BANGOR, Maine — Volunteers are still needed for the American Folk Festival, planned for August 22-24 at the Bangor Waterfront.
The event, which typically brings about 90,000 visitors to the waterfront for three days of multicultural music, is expecting more attendees this year — its 13th year.
The site services coordinator, Denise Libby, is still looking for at least 500 more volunteers to help pull off the annual fest.
“The success of our festival really does rely on volunteers,” Libby said. “There are a lot of little details that go on behind scenes that people don’t see unless they volunteer.”
The event requires a total of 800 volunteers in 18 different areas such as transportation, vending, information booths and the on-site donation team. Volunteers usually sign up for 4-hour shifts.
Volunteers are welcomed in all positions. Currently the on-site donation team and safety escort jobs need the most help.
John Bragg of Bangor has attended the Folk Festival since its inception, but began volunteering last year after he retired.
“I just think it’s a tremendous boost for the area and one more of the exciting activities that makes Bangor such a great place,” Bragg said. “I want to see it continue and survive and lend my hand to it. The cultural diversity of it is … quite different than something you get at other competing outdoor activities.”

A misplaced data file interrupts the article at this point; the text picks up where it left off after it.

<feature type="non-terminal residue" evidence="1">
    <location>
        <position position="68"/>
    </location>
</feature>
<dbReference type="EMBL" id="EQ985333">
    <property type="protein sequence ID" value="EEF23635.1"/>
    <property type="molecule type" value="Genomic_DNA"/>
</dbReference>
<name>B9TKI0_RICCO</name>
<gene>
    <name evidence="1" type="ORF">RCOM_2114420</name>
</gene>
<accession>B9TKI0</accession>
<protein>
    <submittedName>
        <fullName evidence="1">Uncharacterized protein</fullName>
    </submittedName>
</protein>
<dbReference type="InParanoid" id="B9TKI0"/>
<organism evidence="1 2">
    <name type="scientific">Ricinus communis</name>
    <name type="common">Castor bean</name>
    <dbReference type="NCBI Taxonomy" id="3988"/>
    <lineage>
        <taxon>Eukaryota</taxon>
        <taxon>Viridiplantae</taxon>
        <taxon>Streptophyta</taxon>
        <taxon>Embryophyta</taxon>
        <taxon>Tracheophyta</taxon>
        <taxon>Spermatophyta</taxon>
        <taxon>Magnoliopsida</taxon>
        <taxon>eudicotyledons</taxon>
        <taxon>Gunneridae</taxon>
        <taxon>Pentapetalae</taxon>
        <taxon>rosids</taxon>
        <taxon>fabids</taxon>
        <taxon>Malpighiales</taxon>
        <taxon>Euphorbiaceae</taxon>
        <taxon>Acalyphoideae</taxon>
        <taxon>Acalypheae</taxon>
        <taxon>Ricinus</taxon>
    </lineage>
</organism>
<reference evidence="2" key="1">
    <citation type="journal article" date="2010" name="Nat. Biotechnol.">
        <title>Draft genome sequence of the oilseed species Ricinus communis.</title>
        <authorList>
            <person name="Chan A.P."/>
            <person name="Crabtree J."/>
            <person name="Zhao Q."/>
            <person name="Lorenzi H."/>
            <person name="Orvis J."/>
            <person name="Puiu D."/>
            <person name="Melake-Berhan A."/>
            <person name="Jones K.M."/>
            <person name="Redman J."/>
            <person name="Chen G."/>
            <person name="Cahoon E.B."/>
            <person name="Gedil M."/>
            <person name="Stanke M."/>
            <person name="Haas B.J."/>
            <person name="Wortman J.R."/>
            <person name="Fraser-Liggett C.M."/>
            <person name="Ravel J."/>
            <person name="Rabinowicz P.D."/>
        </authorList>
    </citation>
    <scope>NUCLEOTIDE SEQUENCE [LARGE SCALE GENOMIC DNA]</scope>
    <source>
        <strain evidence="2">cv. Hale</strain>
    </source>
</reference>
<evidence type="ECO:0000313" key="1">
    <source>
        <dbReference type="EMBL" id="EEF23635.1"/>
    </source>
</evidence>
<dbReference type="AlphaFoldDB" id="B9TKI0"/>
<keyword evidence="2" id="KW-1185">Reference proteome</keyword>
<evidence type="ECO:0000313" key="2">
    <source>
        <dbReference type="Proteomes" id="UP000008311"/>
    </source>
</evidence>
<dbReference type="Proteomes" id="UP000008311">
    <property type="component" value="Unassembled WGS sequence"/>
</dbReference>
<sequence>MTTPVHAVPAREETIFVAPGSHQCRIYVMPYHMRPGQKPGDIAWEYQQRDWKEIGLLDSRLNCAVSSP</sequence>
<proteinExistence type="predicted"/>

Bragg works as part of the operations team, which begins setting up on Monday for the Friday opening and cleans up after the festival on the following Monday and Tuesday.
“There are all kinds of things that need to be done to make [the waterfront venue] ready for the thousands that’ll be descending upon it and make it safe,” Bragg said.
In addition to their time, volunteers gain access to an exclusive party with the musicians at the festival and also receive a T-shirt.
Libby said there are currently 300 volunteers signed up.
“Without the volunteers, the festival really doesn’t go as smoothly. The volunteers get a look at the festival that most spectators do not. They get to see a little bit more of the behind-the-scenes of the festival,” she said.
Bill and Hazel Hiscock of Bangor have been volunteering for the event since 2004, when Bangor held the National Folk Festival for the third time.
“We thought it was a great thing for Bangor. It was free for anybody, it didn’t matter what class you were in, or what have you,” Hazel Hiscock said.
After holding the national event from 2002 to 2004, the American Folk Festival was introduced in 2005 to continue the celebration of “multicultural traditional arts — music, dance, crafts, food and storytelling.”
The event is free to the public with a suggested $10 donation.
The Hiscocks are part of the “Bucket Brigade,” which collects donations throughout the venue. This is Hazel Hiscock’s favorite part, because she gets to meet people as she wanders around to collect money.
However, without volunteers, the event wouldn’t be possible.
“What keeps it running year after year is fundraising,” Bragg said. “It requires a lot of volunteers, hopefully persuasive volunteers.”
Volunteers can sign up on the American Folk Festival website’s volunteer page.